As with Bees, the action is broken up into a handful of chapters. Each has its own set of goals. These are usually pretty standard adventure game objectives, like find a list of items. This episode does have one chapter that plays like an Agatha Christie locked-room whodunit. Played for laughs, to be sure, but well done nonetheless. That is, the action still boils down to a treasure hunt, but they nailed the mystery atmosphere. Other adventures have used detective story devices, of course, but the way it was adapted here to the W&G world I thought was quite clever, and fun. Along with Gromit’s action brainteasers, this series has now sprouted at least two new adventure gameplay concepts.

I know a lot of people like to hear about the plot in game reviews, but, really, the plot is the main course here. It would be unfair to ladle out too much. Suffice to say, The Last Resort starts out with Wallace and Gromit packing themselves off for a beach holiday at Britain’s famed resort, Blackpool (the one with all the boardwalk carnival attractions). However, the skies open up and not only cancel the trip, but flood out Wallace’s basement. Ever the resourceful one, Wallace gets the brilliant idea to recreate Blackpool’s amenities, including the seashore, and the sea, in his basement. Complications, as you might guess, ensue.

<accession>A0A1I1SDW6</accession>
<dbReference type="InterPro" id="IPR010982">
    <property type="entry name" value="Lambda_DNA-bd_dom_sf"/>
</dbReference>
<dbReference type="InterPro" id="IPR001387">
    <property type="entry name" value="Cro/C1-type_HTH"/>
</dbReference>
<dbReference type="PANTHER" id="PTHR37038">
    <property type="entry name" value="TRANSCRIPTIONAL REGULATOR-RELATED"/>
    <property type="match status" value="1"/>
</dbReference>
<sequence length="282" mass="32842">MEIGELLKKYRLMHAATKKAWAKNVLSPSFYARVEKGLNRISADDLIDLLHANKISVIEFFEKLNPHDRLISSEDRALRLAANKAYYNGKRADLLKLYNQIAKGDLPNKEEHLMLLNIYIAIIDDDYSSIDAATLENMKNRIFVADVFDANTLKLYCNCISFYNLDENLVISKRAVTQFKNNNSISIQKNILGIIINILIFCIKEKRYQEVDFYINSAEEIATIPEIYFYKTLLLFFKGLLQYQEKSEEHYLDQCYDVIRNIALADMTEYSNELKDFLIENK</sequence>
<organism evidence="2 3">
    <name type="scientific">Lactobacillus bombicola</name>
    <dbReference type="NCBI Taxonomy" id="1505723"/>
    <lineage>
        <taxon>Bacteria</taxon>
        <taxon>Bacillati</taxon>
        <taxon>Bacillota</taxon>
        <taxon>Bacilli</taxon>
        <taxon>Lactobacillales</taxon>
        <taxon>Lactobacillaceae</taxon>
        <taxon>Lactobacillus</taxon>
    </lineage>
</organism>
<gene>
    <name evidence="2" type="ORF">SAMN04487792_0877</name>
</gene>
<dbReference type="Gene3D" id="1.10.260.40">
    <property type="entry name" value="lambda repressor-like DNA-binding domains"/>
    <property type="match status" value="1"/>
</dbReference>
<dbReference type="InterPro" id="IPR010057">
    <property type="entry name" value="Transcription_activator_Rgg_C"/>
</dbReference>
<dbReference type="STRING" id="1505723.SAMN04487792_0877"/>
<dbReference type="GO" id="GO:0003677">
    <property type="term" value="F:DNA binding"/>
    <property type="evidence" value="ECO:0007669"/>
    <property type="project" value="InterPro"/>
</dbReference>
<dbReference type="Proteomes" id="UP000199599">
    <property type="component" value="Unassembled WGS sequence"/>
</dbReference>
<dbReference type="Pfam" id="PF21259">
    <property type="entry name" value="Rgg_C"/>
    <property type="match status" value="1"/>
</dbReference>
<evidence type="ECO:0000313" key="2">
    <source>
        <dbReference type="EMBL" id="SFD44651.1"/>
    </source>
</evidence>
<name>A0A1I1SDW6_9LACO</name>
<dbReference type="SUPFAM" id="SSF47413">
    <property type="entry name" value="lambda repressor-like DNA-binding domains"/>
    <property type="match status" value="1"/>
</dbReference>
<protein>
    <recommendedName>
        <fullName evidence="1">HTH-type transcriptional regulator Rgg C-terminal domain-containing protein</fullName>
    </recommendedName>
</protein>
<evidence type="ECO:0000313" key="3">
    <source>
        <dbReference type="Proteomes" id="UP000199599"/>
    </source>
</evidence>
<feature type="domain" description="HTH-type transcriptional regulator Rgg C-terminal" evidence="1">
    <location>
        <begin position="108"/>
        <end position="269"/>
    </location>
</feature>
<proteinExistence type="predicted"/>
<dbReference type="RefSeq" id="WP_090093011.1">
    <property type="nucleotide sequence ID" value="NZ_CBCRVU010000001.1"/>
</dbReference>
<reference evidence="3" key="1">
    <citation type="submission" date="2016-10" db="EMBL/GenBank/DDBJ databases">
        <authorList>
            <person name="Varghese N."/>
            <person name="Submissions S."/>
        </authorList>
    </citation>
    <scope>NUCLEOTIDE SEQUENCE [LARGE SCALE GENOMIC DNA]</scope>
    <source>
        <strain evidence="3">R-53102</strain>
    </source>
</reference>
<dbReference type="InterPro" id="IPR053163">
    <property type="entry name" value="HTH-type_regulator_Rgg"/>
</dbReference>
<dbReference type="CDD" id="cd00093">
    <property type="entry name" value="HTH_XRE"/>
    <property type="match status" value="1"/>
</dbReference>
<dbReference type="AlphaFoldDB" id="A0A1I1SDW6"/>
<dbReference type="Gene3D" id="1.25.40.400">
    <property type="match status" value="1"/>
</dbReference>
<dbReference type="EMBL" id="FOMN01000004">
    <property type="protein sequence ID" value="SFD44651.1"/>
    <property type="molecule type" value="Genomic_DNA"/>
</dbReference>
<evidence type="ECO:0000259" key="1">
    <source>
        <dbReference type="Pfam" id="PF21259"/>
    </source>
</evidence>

After moaning a bit about the game engine in my review of Bees, I decided to take my own advice and play Resort at 3 on the graphics scale. While there was a noticeable drop-off in the quality of the visuals, I didn’t run into the occasional glitch I did when playing Bees on 5. On the other hand, I have a year-old computer with a healthy-sized graphics card. Who are these folks that the 9 setting has been designed for? NASA scientists playing on Cray supercomputers at the Jet Propulsion Lab? I also had an ear out waiting for unasked-for hints with the hint meter on “Never.” This seemed better as well. At least, I didn’t receive any unwanted hints. Unless I was simply too dense to notice them, of course. I also complained about the lack of a game manual in the download. As I suspected, this is supplied on the W&G website. Here’s thedirect link. This page of controls informed me, among other things, that you can cycle through the hotspots on any screen, as well as highlight them all (graphics card permitting) by hitting the tab key. I still think that using the mouse and the keyboard is a bit of a headache, but I’m getting better at it. I also discovered this time that you can hit the space bar to skip ahead in dialogue.

The music, voice acting and all that other stuff is just as expert this time around as it was in Bees. Telltale Games is to be congratulated again for another beautiful and entertaining rendering of Wallace and Gromit into the digital world. I’m still going to give The Last Resort a B+, but only because it’s hard to award top honors to what is essentially a casual game, brilliant as it is. Once again, I’m looking forward to the next installment, Muzzled! Unlike BeesThe Last Resort ends with a short teaser for the next mini-game, but they really didn’t need to. I’m already hooked. Luckily for me, since all four episodes are already paid for.